The indicators in this chapter describe major fiscal, physical, curricular, and workforce conditions in rural public schools. The indicators highlight the fact that rural public schools depend more on state funding than city and suburban schools (which tend to receive a greater proportion of their funding from local sources) and that rural public schools spend more per student than public schools in cities, suburbs, and towns when adjusted for geographic cost differences (indicators 3.1 and 3.2). Rural public schools also have lower pupil-to-teacher ratios than schools in other locales (indicator 3.6). Compared to city public schools, rural public schools have lower average numbers of students per school counselor, social worker, school psychologist, and special education instructional aides (indicator 3.12).
Compared with public high school students in cities and suburbs, those in rural areas have less access to Advanced Placement and International Baccalaureate courses or programs, but about the same access to dual credit courses (indicator 3.4). In rural public schools, elementary and secondary students had slightly greater access to instructional computers with Internet connectivity than students in city and suburban schools (indicator 3.5).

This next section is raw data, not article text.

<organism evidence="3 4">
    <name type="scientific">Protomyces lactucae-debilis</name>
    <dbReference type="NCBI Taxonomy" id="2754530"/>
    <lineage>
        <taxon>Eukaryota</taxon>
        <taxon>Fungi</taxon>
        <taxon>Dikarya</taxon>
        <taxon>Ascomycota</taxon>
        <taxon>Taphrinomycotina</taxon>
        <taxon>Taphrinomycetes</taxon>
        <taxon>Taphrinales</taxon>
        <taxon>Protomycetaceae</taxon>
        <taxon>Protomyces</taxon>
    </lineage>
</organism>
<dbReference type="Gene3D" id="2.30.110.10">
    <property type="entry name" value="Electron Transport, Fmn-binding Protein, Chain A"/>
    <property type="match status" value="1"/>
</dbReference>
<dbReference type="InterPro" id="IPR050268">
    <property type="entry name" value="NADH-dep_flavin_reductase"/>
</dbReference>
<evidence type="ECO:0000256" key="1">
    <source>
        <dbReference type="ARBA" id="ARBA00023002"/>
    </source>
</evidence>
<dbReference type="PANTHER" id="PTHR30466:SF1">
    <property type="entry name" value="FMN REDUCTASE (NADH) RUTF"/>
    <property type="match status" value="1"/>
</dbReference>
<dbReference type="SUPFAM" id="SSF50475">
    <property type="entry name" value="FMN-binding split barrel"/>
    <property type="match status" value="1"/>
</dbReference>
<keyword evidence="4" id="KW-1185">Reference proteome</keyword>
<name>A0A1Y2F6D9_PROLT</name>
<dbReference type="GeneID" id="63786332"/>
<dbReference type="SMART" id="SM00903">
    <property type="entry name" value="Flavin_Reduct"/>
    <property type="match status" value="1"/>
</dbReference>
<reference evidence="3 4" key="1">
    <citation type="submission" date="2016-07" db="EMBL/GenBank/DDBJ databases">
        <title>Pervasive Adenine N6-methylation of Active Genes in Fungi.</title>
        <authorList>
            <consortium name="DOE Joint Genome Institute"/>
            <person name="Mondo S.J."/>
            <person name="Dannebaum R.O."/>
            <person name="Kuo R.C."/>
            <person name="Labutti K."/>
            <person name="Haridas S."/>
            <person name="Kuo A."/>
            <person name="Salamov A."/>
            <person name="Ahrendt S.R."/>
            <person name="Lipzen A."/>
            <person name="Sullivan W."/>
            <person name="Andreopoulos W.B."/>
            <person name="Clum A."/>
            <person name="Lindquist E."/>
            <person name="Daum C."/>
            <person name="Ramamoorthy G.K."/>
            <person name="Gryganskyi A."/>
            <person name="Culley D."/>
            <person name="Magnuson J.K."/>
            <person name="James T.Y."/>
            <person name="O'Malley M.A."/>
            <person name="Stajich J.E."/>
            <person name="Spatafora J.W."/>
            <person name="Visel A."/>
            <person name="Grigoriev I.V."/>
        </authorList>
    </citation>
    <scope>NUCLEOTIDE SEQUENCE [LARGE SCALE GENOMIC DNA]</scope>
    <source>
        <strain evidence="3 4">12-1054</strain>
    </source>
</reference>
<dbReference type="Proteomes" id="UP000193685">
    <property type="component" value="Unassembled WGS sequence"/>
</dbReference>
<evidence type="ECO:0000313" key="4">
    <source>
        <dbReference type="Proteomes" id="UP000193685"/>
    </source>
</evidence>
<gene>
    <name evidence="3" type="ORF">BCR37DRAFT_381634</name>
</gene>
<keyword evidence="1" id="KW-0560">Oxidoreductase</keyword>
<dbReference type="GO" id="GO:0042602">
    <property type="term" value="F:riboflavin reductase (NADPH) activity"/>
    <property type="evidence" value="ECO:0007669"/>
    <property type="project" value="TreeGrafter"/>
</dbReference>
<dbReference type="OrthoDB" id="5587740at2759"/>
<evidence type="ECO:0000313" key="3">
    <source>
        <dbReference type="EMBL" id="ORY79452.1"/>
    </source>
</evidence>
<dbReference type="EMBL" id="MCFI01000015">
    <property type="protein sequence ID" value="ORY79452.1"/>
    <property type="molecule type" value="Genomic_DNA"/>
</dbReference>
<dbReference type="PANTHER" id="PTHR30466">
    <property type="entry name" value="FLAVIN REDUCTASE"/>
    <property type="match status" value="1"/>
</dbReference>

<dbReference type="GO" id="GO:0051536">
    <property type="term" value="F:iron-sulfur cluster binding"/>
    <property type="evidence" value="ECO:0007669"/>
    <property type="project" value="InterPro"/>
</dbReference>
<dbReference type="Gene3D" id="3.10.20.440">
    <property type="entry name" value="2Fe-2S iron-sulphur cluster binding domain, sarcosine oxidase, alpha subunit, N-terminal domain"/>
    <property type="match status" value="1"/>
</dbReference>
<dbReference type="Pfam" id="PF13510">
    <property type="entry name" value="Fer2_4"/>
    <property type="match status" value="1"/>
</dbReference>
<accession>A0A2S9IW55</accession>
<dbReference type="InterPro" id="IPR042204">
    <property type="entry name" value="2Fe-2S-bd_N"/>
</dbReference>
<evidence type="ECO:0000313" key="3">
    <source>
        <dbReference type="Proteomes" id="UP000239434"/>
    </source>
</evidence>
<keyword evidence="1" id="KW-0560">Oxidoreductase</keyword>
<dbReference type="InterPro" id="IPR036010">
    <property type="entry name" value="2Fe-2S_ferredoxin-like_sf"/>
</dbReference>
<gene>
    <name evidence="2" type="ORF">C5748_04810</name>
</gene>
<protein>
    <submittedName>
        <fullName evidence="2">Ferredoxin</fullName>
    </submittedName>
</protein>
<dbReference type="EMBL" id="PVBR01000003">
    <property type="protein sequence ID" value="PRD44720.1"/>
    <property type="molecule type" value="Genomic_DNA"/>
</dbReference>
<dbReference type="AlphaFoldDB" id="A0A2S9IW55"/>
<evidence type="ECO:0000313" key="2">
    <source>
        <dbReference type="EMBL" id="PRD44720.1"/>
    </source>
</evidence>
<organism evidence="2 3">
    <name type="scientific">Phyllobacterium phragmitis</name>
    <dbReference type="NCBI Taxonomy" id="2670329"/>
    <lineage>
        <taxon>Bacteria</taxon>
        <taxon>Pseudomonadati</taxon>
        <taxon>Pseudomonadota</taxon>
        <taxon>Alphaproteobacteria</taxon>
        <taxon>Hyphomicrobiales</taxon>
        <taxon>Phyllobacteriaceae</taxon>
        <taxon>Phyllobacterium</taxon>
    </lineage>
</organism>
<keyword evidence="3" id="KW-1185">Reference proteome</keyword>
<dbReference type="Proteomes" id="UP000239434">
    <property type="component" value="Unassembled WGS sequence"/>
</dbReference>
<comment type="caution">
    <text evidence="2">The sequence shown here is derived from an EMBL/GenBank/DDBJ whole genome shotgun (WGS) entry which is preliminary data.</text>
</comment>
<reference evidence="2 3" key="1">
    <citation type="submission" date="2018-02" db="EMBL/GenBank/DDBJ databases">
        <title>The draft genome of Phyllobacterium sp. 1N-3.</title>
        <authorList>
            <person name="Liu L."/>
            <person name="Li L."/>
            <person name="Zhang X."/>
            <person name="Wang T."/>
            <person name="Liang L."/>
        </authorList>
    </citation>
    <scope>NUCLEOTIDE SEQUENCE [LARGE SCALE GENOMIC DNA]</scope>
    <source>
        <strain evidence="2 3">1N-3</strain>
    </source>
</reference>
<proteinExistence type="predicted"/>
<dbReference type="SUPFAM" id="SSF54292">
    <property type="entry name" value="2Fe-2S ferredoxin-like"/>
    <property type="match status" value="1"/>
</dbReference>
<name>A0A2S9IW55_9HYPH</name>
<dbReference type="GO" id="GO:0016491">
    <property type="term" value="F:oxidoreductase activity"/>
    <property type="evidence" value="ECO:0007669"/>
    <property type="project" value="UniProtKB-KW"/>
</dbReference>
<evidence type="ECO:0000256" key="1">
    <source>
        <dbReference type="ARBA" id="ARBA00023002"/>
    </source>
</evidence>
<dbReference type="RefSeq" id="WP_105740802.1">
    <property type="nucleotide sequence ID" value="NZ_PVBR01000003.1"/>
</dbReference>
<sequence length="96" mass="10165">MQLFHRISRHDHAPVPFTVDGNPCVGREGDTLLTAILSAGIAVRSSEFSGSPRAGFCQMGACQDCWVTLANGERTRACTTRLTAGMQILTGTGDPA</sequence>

Public school teachers in rural areas also differ in some ways, on average, from those in other locales. Compared with public school teachers in cities, those in rural areas have more years of experience and are less racially and/or ethnically diverse (indicators 3.7 and 3.8). Public school teachers in rural areas earn less, on average, than their peers in towns, suburbs, and cities, even after adjusting for geographic cost differences (indicator 3.10). In addition, their perception of their work tends to differ: rural public school teachers generally report student behavioral problems as less frequent in their schools than teachers across the nation as a whole (indicator 3.9). Also, a larger proportion of rural teachers than teachers in other locales report being satisfied with the teaching conditions in their school, though a smaller proportion of rural teachers than suburban teachers report being satisfied with their salaries (indicator 3.9).